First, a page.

Decision-making in end-stage coronary artery disease: Revascularization or heart transplantation?

Department of Thoracic and Cardiovascular Surgery, German Heart Institute Berlin, Germany.
The Annals of Thoracic Surgery (Impact Factor: 3.63). 12/1997; 64(5):1296-301; discussion 1302. DOI: 10.1016/S0003-4975(97)00805-9
Source: PubMed

ABSTRACT Left ventricular function is the most important predictor of survival in patients with coronary artery disease. It is also an important indicator for hospital and late mortality after operation for endstage coronary artery disease.
Between April 1986 and December 1994, 514 patients with end-stage coronary artery disease and left ventricular ejection fraction between 0.10 and 0.30 underwent coronary artery bypass grafting at the German Heart Institute Berlin. Two hundred twenty-five of these patients had been referred as possible candidates for heart transplantation. The prime criterion for bypass grafting was ischemia diagnosed by myocardial scintigraphy and echocardiography ("hibernating myocardium").
Operative mortality for the group was 7.1%. The actuarial survival rate was 90.8% after 2 years, 87.6% after 4, and 78.9% after 6. Left heart catheterizations performed 1 year after the operation showed that left ventricular ejection fraction had increased from a mean of 0.24 +/- 0.03 preoperatively to 0.39 +/- 0.06 postoperatively (p < 0.0001). Preoperatively 91.6% of the patients were in New York Heart Association (NYHA) class III or IV; 6 months postoperatively 90.2% of the surviving patients were in NYHA class I or II. Two hundred thirty-one patients with end-stage coronary artery disease and predominant heart failure underwent heart transplantation. Their actuarial survival rate was 74.9% after 2 years, 73.2% after 4, and 68.9% after 6. All of the patients could be recategorized into NYHA class I or II after the operation.
We conclude that coronary artery bypass grafting and heart transplantation can be used successfully to improve the life expectancy of patients with end-stage coronary artery disease. Coronary artery bypass grafting leads to an excellent prognosis for these high-risk patients when the myocardium is preoperatively identified as being viable.

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    • "A recent study published by Kleisli et al. has confirmed that complete revascularization improves long-term cardiac survival [41]: in consideration of these findings it appears mandatory to perform a rigorous selection of potential candidates for this technique, particularly in the setting of ischemic cardiomyopathy. Hausmann et al. studied patients with end-stage ischemic cardiomyopathy and severely depressed left ventricular function in order to identify differential indications for CABG versus cardiac transplantation [42]. The study group consisted of 225 patients, potential candidates to cardiac transplantation, who underwent high-risk CABG because of viable myocardium detected preoperatively with myocardial thallium scintigraphy and echocardiography. "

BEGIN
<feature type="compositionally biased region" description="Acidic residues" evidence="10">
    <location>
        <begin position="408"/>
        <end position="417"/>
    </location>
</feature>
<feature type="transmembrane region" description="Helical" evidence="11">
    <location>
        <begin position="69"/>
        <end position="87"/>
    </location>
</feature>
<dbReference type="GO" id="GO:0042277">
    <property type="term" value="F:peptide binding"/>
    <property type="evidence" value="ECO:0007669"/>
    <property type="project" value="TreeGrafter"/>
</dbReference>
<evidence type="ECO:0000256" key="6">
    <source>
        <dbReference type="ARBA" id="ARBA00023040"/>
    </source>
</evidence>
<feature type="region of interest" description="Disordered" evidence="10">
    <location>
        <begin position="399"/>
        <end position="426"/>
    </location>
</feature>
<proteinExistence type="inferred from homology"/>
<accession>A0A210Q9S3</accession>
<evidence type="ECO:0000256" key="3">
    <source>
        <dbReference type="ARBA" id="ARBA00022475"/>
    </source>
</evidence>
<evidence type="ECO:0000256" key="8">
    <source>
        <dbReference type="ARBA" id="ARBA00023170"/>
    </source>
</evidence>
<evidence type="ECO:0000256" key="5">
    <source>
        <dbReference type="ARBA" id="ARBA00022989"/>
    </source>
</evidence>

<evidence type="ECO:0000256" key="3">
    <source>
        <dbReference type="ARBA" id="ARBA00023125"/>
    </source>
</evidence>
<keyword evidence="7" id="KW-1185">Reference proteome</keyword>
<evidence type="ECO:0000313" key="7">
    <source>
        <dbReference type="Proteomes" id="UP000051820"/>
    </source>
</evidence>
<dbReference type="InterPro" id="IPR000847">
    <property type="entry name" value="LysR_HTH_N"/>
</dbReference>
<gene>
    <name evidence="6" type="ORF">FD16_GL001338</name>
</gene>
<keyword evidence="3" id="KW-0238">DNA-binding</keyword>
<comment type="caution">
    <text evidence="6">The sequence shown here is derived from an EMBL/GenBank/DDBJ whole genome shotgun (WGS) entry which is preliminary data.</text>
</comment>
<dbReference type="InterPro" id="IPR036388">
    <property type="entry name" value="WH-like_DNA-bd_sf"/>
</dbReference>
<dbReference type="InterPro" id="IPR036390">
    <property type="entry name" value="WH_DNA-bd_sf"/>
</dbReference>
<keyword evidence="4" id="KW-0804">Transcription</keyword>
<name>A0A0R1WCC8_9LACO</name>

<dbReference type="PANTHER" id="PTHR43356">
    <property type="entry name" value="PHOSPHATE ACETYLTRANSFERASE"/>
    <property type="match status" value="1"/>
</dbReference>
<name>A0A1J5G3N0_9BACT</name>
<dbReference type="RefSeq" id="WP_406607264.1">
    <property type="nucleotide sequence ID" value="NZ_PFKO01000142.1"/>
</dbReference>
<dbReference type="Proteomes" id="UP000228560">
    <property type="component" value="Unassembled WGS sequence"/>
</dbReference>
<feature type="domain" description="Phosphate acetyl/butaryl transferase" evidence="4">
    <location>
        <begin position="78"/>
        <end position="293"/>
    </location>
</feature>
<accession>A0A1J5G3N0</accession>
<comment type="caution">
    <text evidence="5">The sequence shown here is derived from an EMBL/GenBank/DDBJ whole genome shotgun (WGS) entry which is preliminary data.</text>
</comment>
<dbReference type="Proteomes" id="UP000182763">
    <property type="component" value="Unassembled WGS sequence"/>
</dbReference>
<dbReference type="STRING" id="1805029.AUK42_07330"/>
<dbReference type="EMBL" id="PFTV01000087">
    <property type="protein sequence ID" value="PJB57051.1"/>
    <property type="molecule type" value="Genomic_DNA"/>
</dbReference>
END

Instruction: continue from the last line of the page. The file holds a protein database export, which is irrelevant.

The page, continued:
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    ABSTRACT: Despite considerable improvements in the medical treatment of heart failure (HF), the gold standard for the treatment of these patients remains heart transplantation. Nevertheless, in consideration of the shortage of organ donors, this procedure can be offered only to a small percentage of patients who could benefit from a new heart. A number of innovative approaches are being investigated in terms of improved survival and quality of life in patients refractory to medical therapy and excluded from cardiac transplantation lists. These procedures include the optimization of medical therapy, coronary artery bypass surgery and valve surgery in high-risk patients, ventricular restoration techniques, and the implantation of ventricular assist devices as destination therapy. Future therapies for HF could include stem cell therapy, associated with standard revascularization techniques or with other procedures such as ventricular assist devices implantation or ventricular restoration techniques, allowing the potential differentiation of implanted stem cells in a resting and unloaded heart. The modern approach to surgical treatment of HF is multidisciplinary, given that the number of alternative available options to heart transplantation requires a close collaboration between both cardiologists and cardiac surgeons in treating patients with end-stage HF who are not candidates for transplant.
    European journal of cardio-thoracic surgery: official journal of the European Association for Cardio-thoracic Surgery 02/2009; 35(2):214-28. DOI:10.1016/j.ejcts.2008.11.003 · 2.81 Impact Factor
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    • "Prior to embarking on high-risk reoperative coronary and mitral operation, this subset of patients would stand to benefit most from having additional viability studies such as PET scanning [1] or cardiac MRI imaging technique [17]. Hausmann and coauthors [18] had described several useful clinical variables that might aid in making the correct decisions in ischemic cardiomyopathy patients. Prior open-heart surgery was one variable to consider when deciding between revascularization versus transplantation. "
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    European Journal of Cardio-Thoracic Surgery 01/2005; 26(6):1118-28. DOI:10.1016/j.ejcts.2004.07.046 · 2.81 Impact Factor
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